Dec. 25, 2013 — Grahn — Christmas is truly a time of giving, and receiving in the rural community of Grahn in Carter County, where the old schoolhouse remains a hub of activity for the community.
Juggling the demands of a spirited 4-year-old and a slightly fussy 4-month-old grandson, Grahn Community Center Director Starlene Harris said dozens of volunteers have been working hard to prepare for today’s annual Grahn “Christmas Store” distribution.
“They’ve been here working for the past two weeks setting up these stores. We have a store full of toys. We have a shoe store and a store with personal hygiene things,” Harris said, explaining a volunteer “shopper” accompanies parents to each of the stores within the old school, while others are ready to help wrap and carry packages.
Out of necessity, the community center does a lot with a little, Harris said, explaining supporters seem to have a way of knowing how to provide precisely what is needed at the right time. Gearing up for today’s distribution, for example, she said one man took a grocery list to Grayson and paid for everything needed to make a big breakfast for the 62 volunteers, while another provided 25 bags of potatoes and another delivered loads of toilet paper and paper towels.
Neighboring Kirk Memorial Baptist Church provided bags of flour and nearby Grahn Hill Free Will Baptist Church purchased sugar, with Three Pines Free Will Baptist taking up a love offering that gave enough funds to pay for meats, additional canned goods, peanut butter and bread. Two schools in northern Ohio provide the toys and shoes distributed in Grahn each holiday season, she added, noting additional support from a group near Columbus, as well as the owner of Louisville Fire Brick, which once operated a brick plant in the rural community.
Harris said young children are not allowed inside the old school while parents are picking out things like toys, shoes and clothes, explaining organizers like the idea of helping parents bring a little bit of surprise and Santa Claus into their homes at Christmas. With a system in place to provide Christmas packages according to the number of children in each family, Harris said there is little reason for people to show up early.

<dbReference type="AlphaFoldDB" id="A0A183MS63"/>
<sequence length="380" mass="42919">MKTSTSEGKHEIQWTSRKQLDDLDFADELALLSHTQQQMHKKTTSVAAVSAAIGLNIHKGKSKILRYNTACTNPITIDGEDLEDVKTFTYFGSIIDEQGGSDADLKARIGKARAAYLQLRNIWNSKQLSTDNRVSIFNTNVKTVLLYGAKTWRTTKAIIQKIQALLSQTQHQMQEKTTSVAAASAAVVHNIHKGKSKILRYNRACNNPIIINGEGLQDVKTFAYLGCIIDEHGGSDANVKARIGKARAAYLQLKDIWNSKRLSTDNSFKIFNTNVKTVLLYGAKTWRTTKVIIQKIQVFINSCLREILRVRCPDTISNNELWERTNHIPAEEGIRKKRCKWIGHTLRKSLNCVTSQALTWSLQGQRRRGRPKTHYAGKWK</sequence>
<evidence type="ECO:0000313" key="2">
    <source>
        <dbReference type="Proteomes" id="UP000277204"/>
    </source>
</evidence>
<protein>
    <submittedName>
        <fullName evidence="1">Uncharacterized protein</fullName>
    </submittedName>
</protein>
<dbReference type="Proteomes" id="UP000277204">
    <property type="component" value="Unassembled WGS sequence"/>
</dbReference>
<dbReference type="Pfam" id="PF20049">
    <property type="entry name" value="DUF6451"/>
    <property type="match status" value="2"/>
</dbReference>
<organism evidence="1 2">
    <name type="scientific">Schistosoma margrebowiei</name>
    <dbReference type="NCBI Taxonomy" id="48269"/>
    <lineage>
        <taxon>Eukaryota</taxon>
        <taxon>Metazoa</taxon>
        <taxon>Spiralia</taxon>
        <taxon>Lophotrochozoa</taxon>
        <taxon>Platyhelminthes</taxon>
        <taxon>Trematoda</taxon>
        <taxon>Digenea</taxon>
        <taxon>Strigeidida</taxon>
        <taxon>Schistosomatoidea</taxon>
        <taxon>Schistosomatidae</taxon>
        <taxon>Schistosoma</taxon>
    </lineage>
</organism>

“The toys and shoes are a different matter because they do get their pick. So, if there is only one bicycle in the toy store, it goes to whoever gets there first,” she said.
The toy store, which fills the old school gymnasium, is packed with everything from a big batch of Barbie dolls, and a few Kens, to electronic drums, Transformers, Thomas the Train, remote control cars and trucks, educational toys, backpacks, sports playsets to improve kicking and throwing skills, at least one electronic keyboard/synthesizer and an “Executive Foosball” table.
“And, this year we have Beanie Babies by the hundreds,” said Gloria Bunting, of the founding members of the board which sustained the effort to buy the old school and convert it into a community center. Surveying this year’s toys, Bunting found herself entertained by the swatch of synthetic hair atop one particular Ken doll, holding the figure up for her fellow volunteers to see.
Harris said the “Christmas Store” distribution has been going on for at least 16 years, explaining the community center was essentially born when the community’s elementary school was consolidated with nearby schools in Olive Hill.
“Until that time, we could use the school for our needs. When they took it away, there was no place to serve as the hub of the community or to have a benefit if we needed to help someone,” she said, explaining the building was later sold at public auction, and later bought back by the community “with every window broken out, holes in the roof and water standing on the gym floor.” Supporters began writing grant applications and seeking donations, she said.
“It never failed. Every time there was a need, that need was met,” she said, later adding the old school “is 97 percent renovated now.”
With educational outreach as one of the center’s priorities, Harris said the old school now serves many purposes in the community ranging from family literacy camps to parenting skills classes, music and art programs, job skills and Internet access for those with no computer at home. With a hint of pride, she notes there has never been a dropout from their family literacy program. The center’s resources also serve Grahn and surrounding communities as an emergency outreach center, with food and clothing for families disrupted by everything from fires to domestic disputes or unexpected financial hardships.
“We’ve had small numbers, but big successes,” she said, explaining the center also provides a place and purpose for otherwise isolated senior volunteers who tell her they get great rewards from their service there.
“It’s also people who need help with loneliness ... just talking to other people,” Harris said.
For more information about ongoing efforts at the Grahn Community Center, at 7380 Aden Road, call (606) 286-0177 or 316-7508. Contributions can be sent to Grahn Community Center, P.O. Box 138, Grahn KY 41142.
TIM PRESTON can be reached at email@example.com.